Those Internal Polls


Mark Blumenthal’s got a very interesting piece up at Huffpo talking specifically about how off the polls were in Nevada but also making a broader point about the quality of public polling. Remember, the Nevada race was heavily polled. And the results showed the two tied and then with Angle opening a consistent lead of 2 or 3 percentage points. Reid didn’t just win. He won by 5 points. Not even close, really.

Most people have assumed that Reid just had such an amazing field operation and shoe-leathered it out, managing to dramatically outperform the polls. In other words, somehow Reid’s folks just managed to grab a bunch of non-likely voters, got them out of bed and hauled them to the polls. And to be clear, I’d include myself among the folks thinking this way.

But apparently that’s not what happened.During a campaign we tend to think of released internal polls as crap. And the real thing is the public polls. But of course, it’s only the released ones that it’s right to be skeptical of. The internal polling itself is probably quite good. Because no one has a bigger interest in accuracy than the campaign itself. And the campaign’s pollsters get to work with data provided by the campaign. So they should know much more about the contours of the race than some national pollster that drops into a state every few weeks while they’re conducting polls in all sorts of other places.

In any case, here’s the story. Neither side’s internal polls in Nevada were showing what the public polls were showing. And they weren’t far off: Neck and neck but with at least some advantage to Reid. Both sides internal polling apparently showed results that were pretty consistent with the final result.

So why the difference? The difference seems to be much more aggressive modeling, call-back persistence, cell phone calling and a lot of other stuff that’s really just old school, phone survey due diligence. Who does or doesn’t answer the phone obviously throws a huge wild card into the data. And the only way to adjust for that — or the key way — is to have really good demographic models of the electorate. That allows you to ‘control’, at least to a degree, for variable response rates as well as just random noise.

During the campaign frequently you’ll see people dig into the internals of a poll and come up with something like, “Wow, this Nevada senate race has Hispanics voters splitting 50/50 between Reid and Angle. No way that’s true. There’s something wrong with poll.”

Often in cases like that you’re talking about a relatively small poll — say 500 voters. And the demographic group is a much smaller subgrouping. So you’re getting down to a sample size where the margin of error is really, really big. You can’t necessarily read that much into it. In other cases, we figure that with so much polling these variations sort of come out with the wash. And if all the polls are the same big picture you cannot ignore that.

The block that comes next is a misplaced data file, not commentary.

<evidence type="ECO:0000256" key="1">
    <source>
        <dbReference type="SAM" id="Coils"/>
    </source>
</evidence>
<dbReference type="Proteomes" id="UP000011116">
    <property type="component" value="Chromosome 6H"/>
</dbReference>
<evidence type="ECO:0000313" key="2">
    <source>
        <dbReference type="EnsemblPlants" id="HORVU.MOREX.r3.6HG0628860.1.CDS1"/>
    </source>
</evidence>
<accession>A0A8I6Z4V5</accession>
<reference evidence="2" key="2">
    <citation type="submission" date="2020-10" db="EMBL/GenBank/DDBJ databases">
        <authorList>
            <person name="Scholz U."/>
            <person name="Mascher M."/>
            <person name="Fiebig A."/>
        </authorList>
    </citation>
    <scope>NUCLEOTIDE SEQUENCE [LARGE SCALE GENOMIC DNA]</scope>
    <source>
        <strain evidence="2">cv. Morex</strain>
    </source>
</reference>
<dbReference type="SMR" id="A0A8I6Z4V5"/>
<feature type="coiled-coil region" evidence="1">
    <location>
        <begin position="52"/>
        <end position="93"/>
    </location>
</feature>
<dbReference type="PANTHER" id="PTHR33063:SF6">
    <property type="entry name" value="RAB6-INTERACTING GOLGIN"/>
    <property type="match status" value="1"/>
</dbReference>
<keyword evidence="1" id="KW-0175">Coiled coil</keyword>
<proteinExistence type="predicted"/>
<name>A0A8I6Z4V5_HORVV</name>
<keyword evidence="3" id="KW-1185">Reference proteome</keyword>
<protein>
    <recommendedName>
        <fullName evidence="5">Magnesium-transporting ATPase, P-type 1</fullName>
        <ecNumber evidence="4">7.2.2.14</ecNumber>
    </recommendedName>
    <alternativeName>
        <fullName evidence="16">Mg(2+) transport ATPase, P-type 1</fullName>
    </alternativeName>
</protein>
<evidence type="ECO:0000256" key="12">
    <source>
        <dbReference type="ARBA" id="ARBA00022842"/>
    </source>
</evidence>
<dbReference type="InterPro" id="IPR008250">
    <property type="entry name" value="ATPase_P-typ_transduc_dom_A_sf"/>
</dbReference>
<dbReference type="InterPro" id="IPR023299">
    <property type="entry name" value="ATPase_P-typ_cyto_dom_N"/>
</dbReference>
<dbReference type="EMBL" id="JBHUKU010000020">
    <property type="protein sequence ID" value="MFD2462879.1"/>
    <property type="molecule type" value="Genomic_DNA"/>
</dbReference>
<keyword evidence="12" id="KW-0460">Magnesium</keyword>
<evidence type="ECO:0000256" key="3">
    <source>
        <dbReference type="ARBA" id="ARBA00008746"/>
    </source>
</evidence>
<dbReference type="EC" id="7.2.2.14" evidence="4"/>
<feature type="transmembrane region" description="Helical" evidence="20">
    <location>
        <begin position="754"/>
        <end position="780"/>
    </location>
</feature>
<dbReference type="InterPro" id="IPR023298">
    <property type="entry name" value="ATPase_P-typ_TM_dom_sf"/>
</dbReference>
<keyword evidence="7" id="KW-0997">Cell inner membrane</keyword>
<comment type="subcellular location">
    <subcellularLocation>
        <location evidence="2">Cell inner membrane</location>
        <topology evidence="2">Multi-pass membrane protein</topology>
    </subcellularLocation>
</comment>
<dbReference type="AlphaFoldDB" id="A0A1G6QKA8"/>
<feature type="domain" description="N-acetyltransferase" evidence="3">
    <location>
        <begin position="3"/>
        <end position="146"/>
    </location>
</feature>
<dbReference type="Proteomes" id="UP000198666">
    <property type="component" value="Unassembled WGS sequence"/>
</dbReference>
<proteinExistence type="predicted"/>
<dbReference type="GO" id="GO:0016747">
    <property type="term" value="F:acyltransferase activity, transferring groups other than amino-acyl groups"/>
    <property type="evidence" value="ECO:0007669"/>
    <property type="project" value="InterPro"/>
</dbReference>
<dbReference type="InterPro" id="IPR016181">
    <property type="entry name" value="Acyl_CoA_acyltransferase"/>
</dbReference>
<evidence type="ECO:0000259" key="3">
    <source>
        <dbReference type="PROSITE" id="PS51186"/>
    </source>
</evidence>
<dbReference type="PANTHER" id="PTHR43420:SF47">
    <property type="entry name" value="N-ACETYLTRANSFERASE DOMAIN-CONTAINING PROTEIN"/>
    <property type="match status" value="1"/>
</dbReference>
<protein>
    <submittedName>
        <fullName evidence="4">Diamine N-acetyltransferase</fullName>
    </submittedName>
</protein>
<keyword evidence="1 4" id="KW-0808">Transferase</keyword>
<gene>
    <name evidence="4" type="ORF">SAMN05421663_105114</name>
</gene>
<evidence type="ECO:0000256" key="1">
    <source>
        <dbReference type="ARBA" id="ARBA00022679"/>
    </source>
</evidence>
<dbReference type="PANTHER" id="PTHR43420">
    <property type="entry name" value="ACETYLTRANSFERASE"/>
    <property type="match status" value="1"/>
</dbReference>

But in the case of Nevada at least it looks like the public pollsters really were missing a number of younger voters, Hispanic voters and just voters in general who, for a number of reasons, were much harder to reach. And those voters heavily favored Harry Reid. In theory, a pollster can still overcome some of that sample bias by controlling and ‘weighting’ for the different underlying demographic groups. But it looks like a lot of the public pollsters just didn’t do that as consistently or as aggressively as they should have.

I haven’t had a chance yet to look over the race results against the polling data systematically across the country. There were at least a few cases of polls significantly underestimating Democratic strength. The Pennsylvania senate race is the one that comes to mind to me.

If the Reid result had been replicated across the country, it would be a devastating verdict on the state of public polling today. But it didn’t. By and large, looking across the entire country, the verdict has to be that the public polls got it pretty much right. A bit underestimating Democratic strength on the Senate side and a bit overestimating it on the House side. Overall, what the polls told us to expect is what we got. But perhaps it points to growing problems cropping up on the margins with all the different forces conspiring against accurate public opinion data — pervasive cell phone use, discount robopolling and all the rest of it.


Josh Marshall is editor and publisher of